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Effectiveness of Inhaled Loxapine in Dual-Diagnosis Patients: A Case Series

Roncero, Carlos MD, PhD; Ros-Cucurull, Elena MD; Grau-López, Lara MD, PhD; Fadeuilhe, Christian MD; Casas, Miguel MD, PhD

doi: 10.1097/WNF.0000000000000153
Case Reports

Objectives: Episodes of psychotic agitation are frequent in patients with dual diagnosis, that is, in patients with concomitant psychiatric and substance use disorders. Rapid intervention is needed to treat the agitation at a mild stage to prevent the escalation to aggressive behavior. Inhaled loxapine has been demonstrated to rapidly improve symptoms of mild-to-moderate agitation in adults with psychiatric disorders (schizophrenia and bipolar disorder), but data on patients with dual diagnosis are scarce.

Methods: This study is a retrospective review of data from a case series of patients with dual diagnosis, which were attended for symptoms of agitation while at the emergency room (n = 9), in the outpatient clinic (n = 4), or during hospitalization (n = 1) at 1 center in Spain. All patients received inhaled loxapine for treating the agitation episodes.

Results: Data from 14 patients with dual diagnosis were reviewed. All patients had 1 or more psychiatric disorders (schizophrenia, bipolar I disorder, drug-induced psychotic disorder, posttraumatic stress, borderline or antisocial personality disorder, depression, or anxiety) along with a variety of substance use disorders (alcohol, cocaine, cannabis, amphetamines, hypnotics and antianxiety drugs, caffeine, or street drugs). Overall, only 1 dose of inhaled loxapine (9.1 mg) was needed to calm each patient during an acute episode of agitation.

Conclusions: Inhaled loxapine was rapid, effective, and well accepted in all dual-pathology patients presenting with acute agitation in the emergency setting. Inhaled loxapine facilitated both patient cooperation and an adequate management of his or her disease.

*Addiction and Dual Diagnosis Unit, Department of Psychiatry, Vall d'Hebron University Hospital-Public Health Agency, Barcelona (ASPB), CIBERSAM; and †Department of Psychiatry and Legal Medicine, Universidad Autónoma de Barcelona, Barcelona, Spain.

Address correspondence and reprint requests to Carlos Roncero, MD, PhD, CAS Drogodependencias Vall d'Hebron, Servicio de Psiquiatría, Hospital Universitario Vall d'Hebron, Universidad Autónoma de Barcelona, Paseo Vall d'Hebron 119-129, 08035 Barcelona, Spain; E-mail: croncero@vhebron.net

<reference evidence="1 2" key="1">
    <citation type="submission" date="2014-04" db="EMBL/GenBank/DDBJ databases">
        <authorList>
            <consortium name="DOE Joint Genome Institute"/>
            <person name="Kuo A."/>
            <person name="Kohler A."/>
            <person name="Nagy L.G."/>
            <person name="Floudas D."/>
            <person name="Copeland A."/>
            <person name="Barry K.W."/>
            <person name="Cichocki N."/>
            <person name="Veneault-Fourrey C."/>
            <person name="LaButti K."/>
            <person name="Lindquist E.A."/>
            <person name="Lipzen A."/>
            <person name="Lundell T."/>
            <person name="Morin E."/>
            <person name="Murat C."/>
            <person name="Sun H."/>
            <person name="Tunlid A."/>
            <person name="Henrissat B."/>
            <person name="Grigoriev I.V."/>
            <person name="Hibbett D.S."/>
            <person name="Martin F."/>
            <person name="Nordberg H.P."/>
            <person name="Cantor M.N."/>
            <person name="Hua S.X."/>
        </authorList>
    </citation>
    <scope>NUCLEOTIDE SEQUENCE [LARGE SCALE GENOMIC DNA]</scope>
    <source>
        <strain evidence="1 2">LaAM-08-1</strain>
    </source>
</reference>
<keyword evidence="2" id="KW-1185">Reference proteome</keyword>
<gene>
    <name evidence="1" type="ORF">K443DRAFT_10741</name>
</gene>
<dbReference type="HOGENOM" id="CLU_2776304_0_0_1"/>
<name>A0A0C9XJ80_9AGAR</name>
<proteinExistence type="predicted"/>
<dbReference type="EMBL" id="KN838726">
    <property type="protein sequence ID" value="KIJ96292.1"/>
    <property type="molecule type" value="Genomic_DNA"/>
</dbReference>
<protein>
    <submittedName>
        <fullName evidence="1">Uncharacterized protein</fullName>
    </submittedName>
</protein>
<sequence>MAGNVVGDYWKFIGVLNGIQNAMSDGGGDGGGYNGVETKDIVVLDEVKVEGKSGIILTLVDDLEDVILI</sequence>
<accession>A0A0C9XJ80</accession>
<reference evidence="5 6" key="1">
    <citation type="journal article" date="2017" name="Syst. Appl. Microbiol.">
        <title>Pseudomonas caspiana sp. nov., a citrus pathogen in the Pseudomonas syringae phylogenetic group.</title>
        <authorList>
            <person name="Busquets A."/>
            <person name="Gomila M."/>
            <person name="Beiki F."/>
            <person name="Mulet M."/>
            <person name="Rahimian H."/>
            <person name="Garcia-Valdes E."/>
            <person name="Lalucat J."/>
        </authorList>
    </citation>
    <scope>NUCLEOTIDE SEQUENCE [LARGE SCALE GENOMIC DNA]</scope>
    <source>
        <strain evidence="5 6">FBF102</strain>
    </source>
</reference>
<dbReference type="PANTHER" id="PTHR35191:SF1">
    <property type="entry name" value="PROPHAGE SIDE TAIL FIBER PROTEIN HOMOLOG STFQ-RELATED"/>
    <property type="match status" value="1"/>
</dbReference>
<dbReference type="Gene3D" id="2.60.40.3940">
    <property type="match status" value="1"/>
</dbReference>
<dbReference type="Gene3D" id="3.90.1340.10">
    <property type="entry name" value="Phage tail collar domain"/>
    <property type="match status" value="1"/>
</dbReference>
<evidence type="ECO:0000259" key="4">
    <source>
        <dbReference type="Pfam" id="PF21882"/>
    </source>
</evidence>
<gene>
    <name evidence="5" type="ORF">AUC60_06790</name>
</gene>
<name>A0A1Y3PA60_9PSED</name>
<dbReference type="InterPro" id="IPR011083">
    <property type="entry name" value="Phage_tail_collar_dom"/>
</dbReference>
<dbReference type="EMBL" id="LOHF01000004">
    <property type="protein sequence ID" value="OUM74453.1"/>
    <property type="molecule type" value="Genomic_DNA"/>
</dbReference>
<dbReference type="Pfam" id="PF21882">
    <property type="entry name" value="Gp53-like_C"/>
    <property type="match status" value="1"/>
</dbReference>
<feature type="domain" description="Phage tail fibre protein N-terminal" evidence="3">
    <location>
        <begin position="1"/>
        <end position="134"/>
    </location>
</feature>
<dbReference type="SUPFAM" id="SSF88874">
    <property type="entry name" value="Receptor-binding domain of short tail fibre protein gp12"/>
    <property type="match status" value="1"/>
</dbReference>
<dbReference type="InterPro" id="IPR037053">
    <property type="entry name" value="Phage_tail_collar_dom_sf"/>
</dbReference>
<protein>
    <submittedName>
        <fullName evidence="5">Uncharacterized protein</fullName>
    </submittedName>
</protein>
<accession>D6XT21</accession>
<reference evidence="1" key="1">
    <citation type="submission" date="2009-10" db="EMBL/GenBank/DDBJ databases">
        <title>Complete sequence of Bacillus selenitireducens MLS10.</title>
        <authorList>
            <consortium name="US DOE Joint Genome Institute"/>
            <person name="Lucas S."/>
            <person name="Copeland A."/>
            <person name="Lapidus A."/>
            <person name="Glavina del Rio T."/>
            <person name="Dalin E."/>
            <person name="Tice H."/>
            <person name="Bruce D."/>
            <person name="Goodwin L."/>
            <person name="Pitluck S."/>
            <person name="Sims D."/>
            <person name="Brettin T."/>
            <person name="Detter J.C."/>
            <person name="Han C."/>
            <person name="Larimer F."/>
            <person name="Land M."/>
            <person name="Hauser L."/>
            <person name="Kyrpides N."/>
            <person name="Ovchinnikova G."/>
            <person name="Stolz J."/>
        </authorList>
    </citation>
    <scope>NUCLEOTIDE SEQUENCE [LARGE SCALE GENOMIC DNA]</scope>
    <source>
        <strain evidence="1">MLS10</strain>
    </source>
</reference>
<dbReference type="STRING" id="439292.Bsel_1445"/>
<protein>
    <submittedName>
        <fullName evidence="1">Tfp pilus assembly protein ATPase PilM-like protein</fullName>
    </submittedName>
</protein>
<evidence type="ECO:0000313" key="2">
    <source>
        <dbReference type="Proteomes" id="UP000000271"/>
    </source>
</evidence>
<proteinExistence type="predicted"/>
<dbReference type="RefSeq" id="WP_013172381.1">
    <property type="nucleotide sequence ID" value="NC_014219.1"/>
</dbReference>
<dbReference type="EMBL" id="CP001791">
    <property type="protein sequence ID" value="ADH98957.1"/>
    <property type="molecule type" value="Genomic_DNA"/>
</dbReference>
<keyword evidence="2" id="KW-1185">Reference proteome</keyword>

Conflicts of Interest and Source of Funding: C.R. has received fees to give lectures for Janssen-Cilag, Bristol-Myers Squibb, Ferrer-Brainfarma, Pfizer, Reckitt Benckiser, Lundbeck, Otsuka, Servier, Lilly, GSK, Rovi, and Astra. He has received financial compensation for his participation as a member of the Janssen-Cilag, Lilly, and Shire board. He has carried out the PROTEUS project, which was funded by a grant from Reckitt-Benckisert/Indivior. E.R.C. has received fees to give lectures for Janssen-Cilag, Lundbeck, Otsuka, Servier, Rovi, Lilly, and Pfizer. She has received financial compensation for projects with Esteve and Pfizer. C.F. has no conflict of interest. M.C. has received fees to give lectures for Janssen-Cilag, Bristol-Myers Squibb, Ferrer-Brainfarma, Pfizer, Reckitt-Benckiser, Lundbeck, Otsuka, Servier, Lilly, Shire, GSK, Rovi, and Ferrer. He has received financial compensation for his participation as a member of the Janssen-Cilag, Lilly, Shire, Lundbeck, Otsuka, Ferrer, and Rovi board. L.G.L. has received fees to give talks for Janssen-Cilag, Lundbeck, Servier, Otsuka, and Pfizer. An unrestricted grant for medical writing assistance (A. Del Campo-Pivotal SL) was provided by Ferrer International.

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